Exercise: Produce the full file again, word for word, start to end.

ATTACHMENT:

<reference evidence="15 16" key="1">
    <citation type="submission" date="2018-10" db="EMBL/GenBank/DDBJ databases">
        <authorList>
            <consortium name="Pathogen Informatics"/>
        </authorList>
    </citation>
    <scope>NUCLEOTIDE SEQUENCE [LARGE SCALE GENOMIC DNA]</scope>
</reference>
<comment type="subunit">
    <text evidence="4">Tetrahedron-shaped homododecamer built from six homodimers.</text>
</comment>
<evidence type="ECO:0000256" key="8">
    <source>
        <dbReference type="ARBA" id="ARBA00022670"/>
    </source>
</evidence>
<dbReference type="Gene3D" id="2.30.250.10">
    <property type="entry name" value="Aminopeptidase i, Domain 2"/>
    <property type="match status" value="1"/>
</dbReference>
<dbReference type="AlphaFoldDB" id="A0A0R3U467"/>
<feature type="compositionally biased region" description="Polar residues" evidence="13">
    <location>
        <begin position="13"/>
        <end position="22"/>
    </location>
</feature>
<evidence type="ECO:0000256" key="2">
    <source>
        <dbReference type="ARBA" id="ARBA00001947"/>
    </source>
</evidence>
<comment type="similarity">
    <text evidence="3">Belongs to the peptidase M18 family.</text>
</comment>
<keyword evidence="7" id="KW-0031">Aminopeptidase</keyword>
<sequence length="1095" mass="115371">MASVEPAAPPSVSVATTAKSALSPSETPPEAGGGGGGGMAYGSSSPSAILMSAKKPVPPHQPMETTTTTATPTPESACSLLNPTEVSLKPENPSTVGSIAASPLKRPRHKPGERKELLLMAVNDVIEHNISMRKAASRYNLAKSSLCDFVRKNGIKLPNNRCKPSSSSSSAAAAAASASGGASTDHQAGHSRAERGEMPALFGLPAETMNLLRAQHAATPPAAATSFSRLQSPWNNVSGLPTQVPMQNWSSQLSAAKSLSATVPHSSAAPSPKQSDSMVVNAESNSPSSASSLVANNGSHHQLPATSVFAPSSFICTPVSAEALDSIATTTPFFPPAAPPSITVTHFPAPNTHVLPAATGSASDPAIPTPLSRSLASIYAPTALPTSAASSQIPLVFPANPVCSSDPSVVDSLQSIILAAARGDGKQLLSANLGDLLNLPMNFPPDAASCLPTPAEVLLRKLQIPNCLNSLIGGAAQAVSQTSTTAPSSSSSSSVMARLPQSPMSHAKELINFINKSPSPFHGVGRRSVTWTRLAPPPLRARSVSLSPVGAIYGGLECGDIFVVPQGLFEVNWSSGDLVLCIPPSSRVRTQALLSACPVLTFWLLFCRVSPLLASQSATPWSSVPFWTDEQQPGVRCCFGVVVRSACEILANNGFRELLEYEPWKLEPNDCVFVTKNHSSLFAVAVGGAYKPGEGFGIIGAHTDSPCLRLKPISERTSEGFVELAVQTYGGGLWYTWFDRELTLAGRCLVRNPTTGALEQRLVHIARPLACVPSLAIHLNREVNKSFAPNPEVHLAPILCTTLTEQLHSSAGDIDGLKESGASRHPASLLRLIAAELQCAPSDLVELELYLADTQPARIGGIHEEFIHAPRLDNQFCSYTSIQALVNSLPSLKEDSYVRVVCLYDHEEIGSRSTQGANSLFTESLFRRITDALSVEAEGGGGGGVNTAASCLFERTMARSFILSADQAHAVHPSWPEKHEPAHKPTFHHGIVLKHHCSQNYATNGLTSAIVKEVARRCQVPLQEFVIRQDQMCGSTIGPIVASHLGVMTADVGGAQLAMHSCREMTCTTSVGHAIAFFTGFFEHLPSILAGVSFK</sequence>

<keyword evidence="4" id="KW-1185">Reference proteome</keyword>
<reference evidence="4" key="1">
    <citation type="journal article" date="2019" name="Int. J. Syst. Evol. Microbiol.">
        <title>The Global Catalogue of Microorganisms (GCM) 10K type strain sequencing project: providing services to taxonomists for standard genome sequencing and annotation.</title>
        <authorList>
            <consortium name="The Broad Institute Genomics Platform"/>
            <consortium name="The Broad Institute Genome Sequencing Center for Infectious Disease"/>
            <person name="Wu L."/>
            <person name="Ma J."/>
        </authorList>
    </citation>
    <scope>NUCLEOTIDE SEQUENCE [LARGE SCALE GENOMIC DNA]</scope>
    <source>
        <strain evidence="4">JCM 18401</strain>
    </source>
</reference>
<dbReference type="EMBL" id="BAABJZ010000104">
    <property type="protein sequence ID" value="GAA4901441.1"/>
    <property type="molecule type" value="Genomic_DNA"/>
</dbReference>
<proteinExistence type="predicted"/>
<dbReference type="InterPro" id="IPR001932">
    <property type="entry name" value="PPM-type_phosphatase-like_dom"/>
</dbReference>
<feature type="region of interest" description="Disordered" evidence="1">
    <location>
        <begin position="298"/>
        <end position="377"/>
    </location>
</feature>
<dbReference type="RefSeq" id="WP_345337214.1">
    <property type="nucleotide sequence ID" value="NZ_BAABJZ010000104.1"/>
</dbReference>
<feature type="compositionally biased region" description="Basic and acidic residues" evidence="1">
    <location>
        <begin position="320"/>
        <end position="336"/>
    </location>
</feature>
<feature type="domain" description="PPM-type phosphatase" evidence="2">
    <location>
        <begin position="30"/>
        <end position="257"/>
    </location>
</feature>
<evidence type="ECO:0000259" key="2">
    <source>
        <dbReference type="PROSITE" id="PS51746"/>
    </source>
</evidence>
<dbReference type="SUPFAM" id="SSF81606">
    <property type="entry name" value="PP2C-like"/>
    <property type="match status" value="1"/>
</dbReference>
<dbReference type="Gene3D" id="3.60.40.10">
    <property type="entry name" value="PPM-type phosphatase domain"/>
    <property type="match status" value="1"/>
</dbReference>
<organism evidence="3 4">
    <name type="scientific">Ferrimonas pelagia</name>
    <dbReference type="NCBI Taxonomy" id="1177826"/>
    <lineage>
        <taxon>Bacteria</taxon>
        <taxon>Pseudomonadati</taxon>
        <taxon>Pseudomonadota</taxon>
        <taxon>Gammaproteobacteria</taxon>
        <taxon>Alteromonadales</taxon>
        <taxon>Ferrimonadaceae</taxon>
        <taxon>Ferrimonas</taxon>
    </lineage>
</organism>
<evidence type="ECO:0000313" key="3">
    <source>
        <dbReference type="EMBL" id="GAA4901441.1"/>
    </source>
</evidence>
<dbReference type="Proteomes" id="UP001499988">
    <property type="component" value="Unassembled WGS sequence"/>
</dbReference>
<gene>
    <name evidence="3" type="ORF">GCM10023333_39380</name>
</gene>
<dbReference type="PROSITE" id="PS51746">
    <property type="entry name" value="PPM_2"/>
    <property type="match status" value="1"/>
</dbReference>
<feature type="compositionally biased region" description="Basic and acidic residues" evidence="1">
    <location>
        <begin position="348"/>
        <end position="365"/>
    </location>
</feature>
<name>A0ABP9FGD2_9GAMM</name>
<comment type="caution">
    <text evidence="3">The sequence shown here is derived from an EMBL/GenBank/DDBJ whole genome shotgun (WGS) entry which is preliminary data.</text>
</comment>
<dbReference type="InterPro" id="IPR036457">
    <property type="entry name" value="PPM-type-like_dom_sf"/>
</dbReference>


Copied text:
<reference evidence="15 16" key="1">
    <citation type="submission" date="2018-10" db="EMBL/GenBank/DDBJ databases">
        <authorList>
            <consortium name="Pathogen Informatics"/>
        </authorList>
    </citation>
    <scope>NUCLEOTIDE SEQUENCE [LARGE SCALE GENOMIC DNA]</scope>
</reference>
<comment type="subunit">
    <text evidence="4">Tetrahedron-shaped homododecamer built from six homodimers.</text>
</comment>
<evidence type="ECO:0000256" key="8">
    <source>
        <dbReference type="ARBA" id="ARBA00022670"/>
    </source>
</evidence>
<dbReference type="Gene3D" id="2.30.250.10">
    <property type="entry name" value="Aminopeptidase i, Domain 2"/>
    <property type="match status" value="1"/>
</dbReference>
<dbReference type="AlphaFoldDB" id="A0A0R3U467"/>
<feature type="compositionally biased region" description="Polar residues" evidence="13">
    <location>
        <begin position="13"/>
        <end position="22"/>
    </location>
</feature>
<evidence type="ECO:0000256" key="2">
    <source>
        <dbReference type="ARBA" id="ARBA00001947"/>
    </source>
</evidence>
<comment type="similarity">
    <text evidence="3">Belongs to the peptidase M18 family.</text>
</comment>
<keyword evidence="7" id="KW-0031">Aminopeptidase</keyword>
<sequence length="1095" mass="115371">MASVEPAAPPSVSVATTAKSALSPSETPPEAGGGGGGGMAYGSSSPSAILMSAKKPVPPHQPMETTTTTATPTPESACSLLNPTEVSLKPENPSTVGSIAASPLKRPRHKPGERKELLLMAVNDVIEHNISMRKAASRYNLAKSSLCDFVRKNGIKLPNNRCKPSSSSSSAAAAAASASGGASTDHQAGHSRAERGEMPALFGLPAETMNLLRAQHAATPPAAATSFSRLQSPWNNVSGLPTQVPMQNWSSQLSAAKSLSATVPHSSAAPSPKQSDSMVVNAESNSPSSASSLVANNGSHHQLPATSVFAPSSFICTPVSAEALDSIATTTPFFPPAAPPSITVTHFPAPNTHVLPAATGSASDPAIPTPLSRSLASIYAPTALPTSAASSQIPLVFPANPVCSSDPSVVDSLQSIILAAARGDGKQLLSANLGDLLNLPMNFPPDAASCLPTPAEVLLRKLQIPNCLNSLIGGAAQAVSQTSTTAPSSSSSSSVMARLPQSPMSHAKELINFINKSPSPFHGVGRRSVTWTRLAPPPLRARSVSLSPVGAIYGGLECGDIFVVPQGLFEVNWSSGDLVLCIPPSSRVRTQALLSACPVLTFWLLFCRVSPLLASQSATPWSSVPFWTDEQQPGVRCCFGVVVRSACEILANNGFRELLEYEPWKLEPNDCVFVTKNHSSLFAVAVGGAYKPGEGFGIIGAHTDSPCLRLKPISERTSEGFVELAVQTYGGGLWYTWFDRELTLAGRCLVRNPTTGALEQRLVHIARPLACVPSLAIHLNREVNKSFAPNPEVHLAPILCTTLTEQLHSSAGDIDGLKESGASRHPASLLRLIAAELQCAPSDLVELELYLADTQPARIGGIHEEFIHAPRLDNQFCSYTSIQALVNSLPSLKEDSYVRVVCLYDHEEIGSRSTQGANSLFTESLFRRITDALSVEAEGGGGGGVNTAASCLFERTMARSFILSADQAHAVHPSWPEKHEPAHKPTFHHGIVLKHHCSQNYATNGLTSAIVKEVARRCQVPLQEFVIRQDQMCGSTIGPIVASHLGVMTADVGGAQLAMHSCREMTCTTSVGHAIAFFTGFFEHLPSILAGVSFK</sequence>

<keyword evidence="4" id="KW-1185">Reference proteome</keyword>
<reference evidence="4" key="1">
    <citation type="journal article" date="2019" name="Int. J. Syst. Evol. Microbiol.">
        <title>The Global Catalogue of Microorganisms (GCM) 10K type strain sequencing project: providing services to taxonomists for standard genome sequencing and annotation.</title>
        <authorList>
            <consortium name="The Broad Institute Genomics Platform"/>
            <consortium name="The Broad Institute Genome Sequencing Center for Infectious Disease"/>
            <person name="Wu L."/>
            <person name="Ma J."/>
        </authorList>
    </citation>
    <scope>NUCLEOTIDE SEQUENCE [LARGE SCALE GENOMIC DNA]</scope>
    <source>
        <strain evidence="4">JCM 18401</strain>
    </source>
</reference>
<dbReference type="EMBL" id="BAABJZ010000104">
    <property type="protein sequence ID" value="GAA4901441.1"/>
    <property type="molecule type" value="Genomic_DNA"/>
</dbReference>
<proteinExistence type="predicted"/>
<dbReference type="InterPro" id="IPR001932">
    <property type="entry name" value="PPM-type_phosphatase-like_dom"/>
</dbReference>
<feature type="region of interest" description="Disordered" evidence="1">
    <location>
        <begin position="298"/>
        <end position="377"/>
    </location>
</feature>
<dbReference type="RefSeq" id="WP_345337214.1">
    <property type="nucleotide sequence ID" value="NZ_BAABJZ010000104.1"/>
</dbReference>
<feature type="compositionally biased region" description="Basic and acidic residues" evidence="1">
    <location>
        <begin position="320"/>
        <end position="336"/>
    </location>
</feature>
<feature type="domain" description="PPM-type phosphatase" evidence="2">
    <location>
        <begin position="30"/>
        <end position="257"/>
    </location>
</feature>
<evidence type="ECO:0000259" key="2">
    <source>
        <dbReference type="PROSITE" id="PS51746"/>
    </source>
</evidence>
<dbReference type="SUPFAM" id="SSF81606">
    <property type="entry name" value="PP2C-like"/>
    <property type="match status" value="1"/>
</dbReference>
<dbReference type="Gene3D" id="3.60.40.10">
    <property type="entry name" value="PPM-type phosphatase domain"/>
    <property type="match status" value="1"/>
</dbReference>
<organism evidence="3 4">
    <name type="scientific">Ferrimonas pelagia</name>
    <dbReference type="NCBI Taxonomy" id="1177826"/>
    <lineage>
        <taxon>Bacteria</taxon>
        <taxon>Pseudomonadati</taxon>
        <taxon>Pseudomonadota</taxon>
        <taxon>Gammaproteobacteria</taxon>
        <taxon>Alteromonadales</taxon>
        <taxon>Ferrimonadaceae</taxon>
        <taxon>Ferrimonas</taxon>
    </lineage>
</organism>
<evidence type="ECO:0000313" key="3">
    <source>
        <dbReference type="EMBL" id="GAA4901441.1"/>
    </source>
</evidence>
<dbReference type="Proteomes" id="UP001499988">
    <property type="component" value="Unassembled WGS sequence"/>
</dbReference>
<gene>
    <name evidence="3" type="ORF">GCM10023333_39380</name>
</gene>
<dbReference type="PROSITE" id="PS51746">
    <property type="entry name" value="PPM_2"/>
    <property type="match status" value="1"/>
</dbReference>
<feature type="compositionally biased region" description="Basic and acidic residues" evidence="1">
    <location>
        <begin position="348"/>
        <end position="365"/>
    </location>
</feature>
<name>A0ABP9FGD2_9GAMM</name>
<comment type="caution">
    <text evidence="3">The sequence shown here is derived from an EMBL/GenBank/DDBJ whole genome shotgun (WGS) entry which is preliminary data.</text>
</comment>
<dbReference type="InterPro" id="IPR036457">
    <property type="entry name" value="PPM-type-like_dom_sf"/>
</dbReference>